• ITVI.USA
    16,030.520
    117.340
    0.7%
  • OTLT.USA
    2.809
    0.016
    0.6%
  • OTRI.USA
    22.220
    -0.080
    -0.4%
  • OTVI.USA
    16,016.550
    115.560
    0.7%
  • TSTOPVRPM.ATLPHL
    2.950
    -0.570
    -16.2%
  • TSTOPVRPM.CHIATL
    3.610
    0.650
    22%
  • TSTOPVRPM.DALLAX
    1.370
    -0.240
    -14.9%
  • TSTOPVRPM.LAXDAL
    3.550
    0.210
    6.3%
  • TSTOPVRPM.PHLCHI
    2.320
    0.220
    10.5%
  • TSTOPVRPM.LAXSEA
    4.110
    0.250
    6.5%
  • WAIT.USA
    126.000
    0.000
    0%
  • ITVI.USA
    16,030.520
    117.340
    0.7%
  • OTLT.USA
    2.809
    0.016
    0.6%
  • OTRI.USA
    22.220
    -0.080
    -0.4%
  • OTVI.USA
    16,016.550
    115.560
    0.7%
  • TSTOPVRPM.ATLPHL
    2.950
    -0.570
    -16.2%
  • TSTOPVRPM.CHIATL
    3.610
    0.650
    22%
  • TSTOPVRPM.DALLAX
    1.370
    -0.240
    -14.9%
  • TSTOPVRPM.LAXDAL
    3.550
    0.210
    6.3%
  • TSTOPVRPM.PHLCHI
    2.320
    0.220
    10.5%
  • TSTOPVRPM.LAXSEA
    4.110
    0.250
    6.5%
  • WAIT.USA
    126.000
    0.000
    0%
American Shipper

St. Lawrence Seaway has another long season

St. Lawrence Seaway has another long season

The St. Lawrence Seaway said it was open for 283 days in 2007, tying a record set the prior year.

   With shipping volumes experiencing a rebound after a modest start to the season, the St. Lawrence Seaway Management Corp. said total seaway cargo volume for 2007 is estimated at 42.7 million tons, down from 47 million tons in 2006.

   The corporation blamed the lower volumes to “lower ocean vessel traffic and steel imports into the seaway.”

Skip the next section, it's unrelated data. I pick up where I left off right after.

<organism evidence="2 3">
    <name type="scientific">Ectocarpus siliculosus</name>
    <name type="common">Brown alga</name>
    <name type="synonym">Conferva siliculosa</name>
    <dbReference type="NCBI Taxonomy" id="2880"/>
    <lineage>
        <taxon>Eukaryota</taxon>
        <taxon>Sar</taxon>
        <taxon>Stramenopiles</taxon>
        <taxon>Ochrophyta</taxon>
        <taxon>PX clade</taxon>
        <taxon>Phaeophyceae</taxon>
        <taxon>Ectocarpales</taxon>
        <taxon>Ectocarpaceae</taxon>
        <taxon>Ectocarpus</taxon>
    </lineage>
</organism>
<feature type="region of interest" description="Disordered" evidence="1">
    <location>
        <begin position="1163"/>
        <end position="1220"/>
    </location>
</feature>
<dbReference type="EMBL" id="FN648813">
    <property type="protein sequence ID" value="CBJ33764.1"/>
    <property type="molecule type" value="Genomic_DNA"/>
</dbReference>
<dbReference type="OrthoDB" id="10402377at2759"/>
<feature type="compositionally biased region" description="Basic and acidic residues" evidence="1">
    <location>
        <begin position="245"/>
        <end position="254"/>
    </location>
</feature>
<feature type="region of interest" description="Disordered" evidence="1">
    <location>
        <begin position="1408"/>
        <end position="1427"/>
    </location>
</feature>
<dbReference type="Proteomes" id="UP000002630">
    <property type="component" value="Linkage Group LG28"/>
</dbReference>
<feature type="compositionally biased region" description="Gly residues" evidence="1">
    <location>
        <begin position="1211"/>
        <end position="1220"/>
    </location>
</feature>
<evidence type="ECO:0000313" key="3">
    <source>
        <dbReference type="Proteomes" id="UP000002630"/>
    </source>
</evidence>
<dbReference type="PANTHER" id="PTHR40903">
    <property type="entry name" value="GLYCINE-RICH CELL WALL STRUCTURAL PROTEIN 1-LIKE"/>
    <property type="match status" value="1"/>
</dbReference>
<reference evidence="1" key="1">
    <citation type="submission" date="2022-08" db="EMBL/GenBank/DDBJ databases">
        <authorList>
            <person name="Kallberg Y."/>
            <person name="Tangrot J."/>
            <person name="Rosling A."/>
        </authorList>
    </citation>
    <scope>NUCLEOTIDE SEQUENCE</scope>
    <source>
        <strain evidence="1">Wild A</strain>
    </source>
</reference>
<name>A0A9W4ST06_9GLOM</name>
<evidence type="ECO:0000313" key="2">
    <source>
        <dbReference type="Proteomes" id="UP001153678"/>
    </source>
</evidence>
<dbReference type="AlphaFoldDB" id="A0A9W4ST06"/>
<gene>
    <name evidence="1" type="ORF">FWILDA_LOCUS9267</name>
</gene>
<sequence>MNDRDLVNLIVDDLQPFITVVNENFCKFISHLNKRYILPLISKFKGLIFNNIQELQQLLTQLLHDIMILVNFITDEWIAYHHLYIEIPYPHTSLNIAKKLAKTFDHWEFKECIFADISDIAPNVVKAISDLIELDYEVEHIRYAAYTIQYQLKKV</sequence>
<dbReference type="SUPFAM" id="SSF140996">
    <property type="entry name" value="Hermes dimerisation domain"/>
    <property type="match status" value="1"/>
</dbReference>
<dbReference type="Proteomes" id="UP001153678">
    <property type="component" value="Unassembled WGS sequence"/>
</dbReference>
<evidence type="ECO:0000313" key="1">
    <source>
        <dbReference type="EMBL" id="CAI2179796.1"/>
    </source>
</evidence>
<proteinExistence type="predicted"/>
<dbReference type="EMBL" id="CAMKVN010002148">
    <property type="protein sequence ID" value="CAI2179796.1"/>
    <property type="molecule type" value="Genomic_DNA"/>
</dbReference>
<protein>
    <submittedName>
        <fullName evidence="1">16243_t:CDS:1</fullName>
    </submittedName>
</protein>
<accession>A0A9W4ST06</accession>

“We are satisfied with our accomplishments in 2007” said Richard Corfe, president and chief executive officer of the corporation. “We are particularly optimistic that the momentum in project cargoes that we observed this year will carry forward into the future. Shipments of specialty cargoes such as wind turbine components, destined for various “green energy” projects throughout eastern North America, have become a hallmark of the seaway’s drive to diversify its cargo base.”

   Collister “Terry” Johnson Jr., U.S. administrator of the Saint Lawrence Seaway Development Corp., said: “Completion of the bi-national, interagency Great Lakes St. Lawrence Seaway Study provides a 50-year roadmap for a modernized, sustainable marine system, one that could attract new markets while potentially serving as a means of reducing surface congestion; and we have made progress towards harmonized ballast water rules with our Canadian counterparts to increase protection against the introduction of aquatic invasive species into the Great Lakes.”

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